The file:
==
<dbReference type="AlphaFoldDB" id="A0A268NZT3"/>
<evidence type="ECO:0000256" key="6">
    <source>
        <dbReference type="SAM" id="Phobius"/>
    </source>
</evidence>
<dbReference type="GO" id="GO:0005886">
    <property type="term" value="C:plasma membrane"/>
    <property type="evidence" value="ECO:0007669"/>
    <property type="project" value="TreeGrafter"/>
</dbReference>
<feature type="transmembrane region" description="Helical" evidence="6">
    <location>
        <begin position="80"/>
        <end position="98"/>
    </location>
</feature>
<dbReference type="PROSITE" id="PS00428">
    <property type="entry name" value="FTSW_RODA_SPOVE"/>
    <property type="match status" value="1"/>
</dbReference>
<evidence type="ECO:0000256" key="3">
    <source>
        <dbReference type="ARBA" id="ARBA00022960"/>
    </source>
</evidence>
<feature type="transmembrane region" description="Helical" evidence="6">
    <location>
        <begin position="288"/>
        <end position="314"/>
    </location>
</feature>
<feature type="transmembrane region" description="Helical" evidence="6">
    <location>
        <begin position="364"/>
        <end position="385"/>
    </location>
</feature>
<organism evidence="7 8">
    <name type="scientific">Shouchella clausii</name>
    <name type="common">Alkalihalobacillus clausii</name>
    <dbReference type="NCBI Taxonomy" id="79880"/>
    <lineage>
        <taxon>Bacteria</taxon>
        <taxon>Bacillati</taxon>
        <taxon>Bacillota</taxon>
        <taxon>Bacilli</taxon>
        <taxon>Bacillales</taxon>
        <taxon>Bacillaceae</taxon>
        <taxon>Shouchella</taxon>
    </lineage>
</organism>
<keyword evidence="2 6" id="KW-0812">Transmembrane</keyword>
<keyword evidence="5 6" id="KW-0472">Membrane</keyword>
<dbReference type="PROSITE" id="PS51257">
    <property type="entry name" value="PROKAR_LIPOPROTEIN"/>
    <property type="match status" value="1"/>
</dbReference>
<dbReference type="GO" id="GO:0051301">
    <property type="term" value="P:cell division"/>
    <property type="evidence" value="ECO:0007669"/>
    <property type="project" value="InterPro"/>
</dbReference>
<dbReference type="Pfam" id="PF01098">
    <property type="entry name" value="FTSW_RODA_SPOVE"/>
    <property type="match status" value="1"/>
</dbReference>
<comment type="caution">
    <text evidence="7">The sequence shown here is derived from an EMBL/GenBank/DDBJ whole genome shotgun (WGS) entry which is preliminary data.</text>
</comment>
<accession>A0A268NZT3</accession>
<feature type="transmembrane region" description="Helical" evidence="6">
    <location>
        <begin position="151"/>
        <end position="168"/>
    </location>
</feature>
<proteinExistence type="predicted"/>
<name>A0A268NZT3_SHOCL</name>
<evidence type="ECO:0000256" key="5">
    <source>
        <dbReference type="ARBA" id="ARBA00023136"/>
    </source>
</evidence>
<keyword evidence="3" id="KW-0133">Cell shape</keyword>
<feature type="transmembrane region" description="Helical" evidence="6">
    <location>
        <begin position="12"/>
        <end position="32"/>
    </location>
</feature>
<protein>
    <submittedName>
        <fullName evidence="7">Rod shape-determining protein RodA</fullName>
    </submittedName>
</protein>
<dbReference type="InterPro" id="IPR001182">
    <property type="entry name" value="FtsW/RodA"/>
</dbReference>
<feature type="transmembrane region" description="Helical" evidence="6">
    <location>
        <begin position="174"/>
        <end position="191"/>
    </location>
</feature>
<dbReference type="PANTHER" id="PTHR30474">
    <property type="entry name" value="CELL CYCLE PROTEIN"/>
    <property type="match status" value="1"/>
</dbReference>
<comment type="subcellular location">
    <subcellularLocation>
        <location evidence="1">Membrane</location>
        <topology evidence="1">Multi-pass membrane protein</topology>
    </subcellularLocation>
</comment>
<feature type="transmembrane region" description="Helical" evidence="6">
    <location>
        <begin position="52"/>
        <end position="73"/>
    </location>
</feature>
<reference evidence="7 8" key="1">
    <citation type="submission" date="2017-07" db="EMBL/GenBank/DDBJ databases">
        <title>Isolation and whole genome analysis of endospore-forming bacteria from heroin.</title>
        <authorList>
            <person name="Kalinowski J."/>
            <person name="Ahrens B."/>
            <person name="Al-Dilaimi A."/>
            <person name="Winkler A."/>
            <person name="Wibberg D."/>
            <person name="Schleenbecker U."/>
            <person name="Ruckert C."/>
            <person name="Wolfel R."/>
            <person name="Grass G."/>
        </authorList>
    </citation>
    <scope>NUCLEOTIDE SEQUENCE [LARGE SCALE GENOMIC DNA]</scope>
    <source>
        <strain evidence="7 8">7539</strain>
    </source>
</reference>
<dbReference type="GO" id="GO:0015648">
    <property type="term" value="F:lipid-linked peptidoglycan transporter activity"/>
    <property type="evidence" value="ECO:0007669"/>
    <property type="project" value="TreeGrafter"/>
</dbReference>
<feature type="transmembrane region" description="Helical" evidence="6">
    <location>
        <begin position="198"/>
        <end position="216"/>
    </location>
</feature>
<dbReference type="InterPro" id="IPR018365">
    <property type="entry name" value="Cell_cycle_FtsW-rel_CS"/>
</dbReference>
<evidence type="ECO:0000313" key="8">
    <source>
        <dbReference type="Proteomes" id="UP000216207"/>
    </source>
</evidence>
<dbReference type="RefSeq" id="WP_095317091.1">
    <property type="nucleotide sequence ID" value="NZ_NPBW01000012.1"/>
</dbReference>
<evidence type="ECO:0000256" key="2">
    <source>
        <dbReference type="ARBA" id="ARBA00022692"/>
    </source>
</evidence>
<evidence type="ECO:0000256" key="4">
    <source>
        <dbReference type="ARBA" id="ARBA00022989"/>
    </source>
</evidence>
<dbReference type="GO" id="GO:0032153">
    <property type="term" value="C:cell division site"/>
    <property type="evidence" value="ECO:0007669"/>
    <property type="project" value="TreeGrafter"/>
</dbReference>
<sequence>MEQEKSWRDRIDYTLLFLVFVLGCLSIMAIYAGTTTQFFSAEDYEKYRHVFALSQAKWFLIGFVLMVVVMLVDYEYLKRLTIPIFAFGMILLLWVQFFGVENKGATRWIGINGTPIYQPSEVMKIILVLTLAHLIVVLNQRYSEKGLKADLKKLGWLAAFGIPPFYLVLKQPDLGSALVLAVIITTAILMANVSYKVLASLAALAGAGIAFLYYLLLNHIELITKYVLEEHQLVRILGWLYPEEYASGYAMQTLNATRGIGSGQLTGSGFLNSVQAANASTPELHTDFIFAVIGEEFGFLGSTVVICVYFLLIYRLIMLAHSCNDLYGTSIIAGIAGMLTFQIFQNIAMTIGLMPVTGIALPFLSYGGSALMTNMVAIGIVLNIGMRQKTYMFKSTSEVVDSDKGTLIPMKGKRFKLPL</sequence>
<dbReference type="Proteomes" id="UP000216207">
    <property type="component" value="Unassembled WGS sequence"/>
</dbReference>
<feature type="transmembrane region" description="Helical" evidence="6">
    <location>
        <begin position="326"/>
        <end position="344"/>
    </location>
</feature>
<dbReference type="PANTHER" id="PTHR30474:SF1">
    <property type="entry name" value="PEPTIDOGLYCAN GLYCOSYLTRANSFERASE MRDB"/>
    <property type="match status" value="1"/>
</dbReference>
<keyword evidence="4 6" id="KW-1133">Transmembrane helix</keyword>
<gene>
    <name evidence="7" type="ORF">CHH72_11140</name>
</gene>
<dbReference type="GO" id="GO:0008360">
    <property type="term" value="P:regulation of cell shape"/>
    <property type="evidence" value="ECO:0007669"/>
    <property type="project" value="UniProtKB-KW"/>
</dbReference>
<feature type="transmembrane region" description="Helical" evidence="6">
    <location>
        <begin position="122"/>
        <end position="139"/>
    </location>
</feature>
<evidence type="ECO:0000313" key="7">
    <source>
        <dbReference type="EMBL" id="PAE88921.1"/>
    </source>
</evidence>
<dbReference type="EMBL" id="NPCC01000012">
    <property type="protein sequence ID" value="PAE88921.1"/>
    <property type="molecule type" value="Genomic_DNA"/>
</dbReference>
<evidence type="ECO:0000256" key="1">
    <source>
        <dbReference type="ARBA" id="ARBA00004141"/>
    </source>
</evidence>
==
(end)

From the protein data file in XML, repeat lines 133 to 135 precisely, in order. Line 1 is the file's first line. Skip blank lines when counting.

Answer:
            <person name="Wolfel R."/>
            <person name="Grass G."/>
        </authorList>